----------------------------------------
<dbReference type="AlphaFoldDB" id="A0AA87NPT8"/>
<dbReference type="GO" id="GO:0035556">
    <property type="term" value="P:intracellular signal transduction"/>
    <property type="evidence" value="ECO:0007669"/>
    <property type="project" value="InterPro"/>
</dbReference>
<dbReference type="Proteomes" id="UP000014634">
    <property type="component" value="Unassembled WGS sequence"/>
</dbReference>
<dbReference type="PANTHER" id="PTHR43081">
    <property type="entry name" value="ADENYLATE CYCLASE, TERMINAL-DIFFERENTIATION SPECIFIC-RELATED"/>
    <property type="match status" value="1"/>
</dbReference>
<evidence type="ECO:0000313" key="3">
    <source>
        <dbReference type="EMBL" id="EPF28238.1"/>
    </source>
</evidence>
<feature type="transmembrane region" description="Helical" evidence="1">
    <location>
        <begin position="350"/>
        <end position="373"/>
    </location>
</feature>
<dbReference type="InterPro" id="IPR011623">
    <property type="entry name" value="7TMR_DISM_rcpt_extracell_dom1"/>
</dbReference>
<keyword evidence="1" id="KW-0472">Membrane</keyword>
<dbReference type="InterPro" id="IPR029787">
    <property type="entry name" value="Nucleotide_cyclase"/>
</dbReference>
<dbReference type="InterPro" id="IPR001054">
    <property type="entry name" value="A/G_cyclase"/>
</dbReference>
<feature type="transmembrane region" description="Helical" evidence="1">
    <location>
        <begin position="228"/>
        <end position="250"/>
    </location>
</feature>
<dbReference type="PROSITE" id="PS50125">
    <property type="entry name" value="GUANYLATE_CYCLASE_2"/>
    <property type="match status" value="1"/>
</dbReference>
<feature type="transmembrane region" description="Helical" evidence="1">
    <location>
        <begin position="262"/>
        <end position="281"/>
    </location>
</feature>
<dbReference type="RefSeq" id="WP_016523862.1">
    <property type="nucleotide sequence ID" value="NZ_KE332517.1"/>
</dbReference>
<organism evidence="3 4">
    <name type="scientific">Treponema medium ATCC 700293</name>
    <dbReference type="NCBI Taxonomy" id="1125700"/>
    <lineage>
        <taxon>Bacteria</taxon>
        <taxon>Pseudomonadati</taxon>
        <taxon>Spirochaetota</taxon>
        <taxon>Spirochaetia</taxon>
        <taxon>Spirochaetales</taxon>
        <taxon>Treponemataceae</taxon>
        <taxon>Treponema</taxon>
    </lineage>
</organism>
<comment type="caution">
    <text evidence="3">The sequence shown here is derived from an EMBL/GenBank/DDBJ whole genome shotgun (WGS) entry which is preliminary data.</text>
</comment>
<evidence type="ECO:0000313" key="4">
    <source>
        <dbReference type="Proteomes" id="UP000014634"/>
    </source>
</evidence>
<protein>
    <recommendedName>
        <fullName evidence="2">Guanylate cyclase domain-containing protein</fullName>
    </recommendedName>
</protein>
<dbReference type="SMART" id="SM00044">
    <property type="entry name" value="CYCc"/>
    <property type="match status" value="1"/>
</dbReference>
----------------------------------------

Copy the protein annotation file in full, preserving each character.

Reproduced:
<dbReference type="AlphaFoldDB" id="A0AA87NPT8"/>
<dbReference type="GO" id="GO:0035556">
    <property type="term" value="P:intracellular signal transduction"/>
    <property type="evidence" value="ECO:0007669"/>
    <property type="project" value="InterPro"/>
</dbReference>
<dbReference type="Proteomes" id="UP000014634">
    <property type="component" value="Unassembled WGS sequence"/>
</dbReference>
<dbReference type="PANTHER" id="PTHR43081">
    <property type="entry name" value="ADENYLATE CYCLASE, TERMINAL-DIFFERENTIATION SPECIFIC-RELATED"/>
    <property type="match status" value="1"/>
</dbReference>
<evidence type="ECO:0000313" key="3">
    <source>
        <dbReference type="EMBL" id="EPF28238.1"/>
    </source>
</evidence>
<feature type="transmembrane region" description="Helical" evidence="1">
    <location>
        <begin position="350"/>
        <end position="373"/>
    </location>
</feature>
<dbReference type="InterPro" id="IPR011623">
    <property type="entry name" value="7TMR_DISM_rcpt_extracell_dom1"/>
</dbReference>
<keyword evidence="1" id="KW-0472">Membrane</keyword>
<dbReference type="InterPro" id="IPR029787">
    <property type="entry name" value="Nucleotide_cyclase"/>
</dbReference>
<dbReference type="InterPro" id="IPR001054">
    <property type="entry name" value="A/G_cyclase"/>
</dbReference>
<feature type="transmembrane region" description="Helical" evidence="1">
    <location>
        <begin position="228"/>
        <end position="250"/>
    </location>
</feature>
<dbReference type="PROSITE" id="PS50125">
    <property type="entry name" value="GUANYLATE_CYCLASE_2"/>
    <property type="match status" value="1"/>
</dbReference>
<feature type="transmembrane region" description="Helical" evidence="1">
    <location>
        <begin position="262"/>
        <end position="281"/>
    </location>
</feature>
<dbReference type="RefSeq" id="WP_016523862.1">
    <property type="nucleotide sequence ID" value="NZ_KE332517.1"/>
</dbReference>
<organism evidence="3 4">
    <name type="scientific">Treponema medium ATCC 700293</name>
    <dbReference type="NCBI Taxonomy" id="1125700"/>
    <lineage>
        <taxon>Bacteria</taxon>
        <taxon>Pseudomonadati</taxon>
        <taxon>Spirochaetota</taxon>
        <taxon>Spirochaetia</taxon>
        <taxon>Spirochaetales</taxon>
        <taxon>Treponemataceae</taxon>
        <taxon>Treponema</taxon>
    </lineage>
</organism>
<comment type="caution">
    <text evidence="3">The sequence shown here is derived from an EMBL/GenBank/DDBJ whole genome shotgun (WGS) entry which is preliminary data.</text>
</comment>
<evidence type="ECO:0000313" key="4">
    <source>
        <dbReference type="Proteomes" id="UP000014634"/>
    </source>
</evidence>
<protein>
    <recommendedName>
        <fullName evidence="2">Guanylate cyclase domain-containing protein</fullName>
    </recommendedName>
</protein>
<dbReference type="SMART" id="SM00044">
    <property type="entry name" value="CYCc"/>
    <property type="match status" value="1"/>
</dbReference>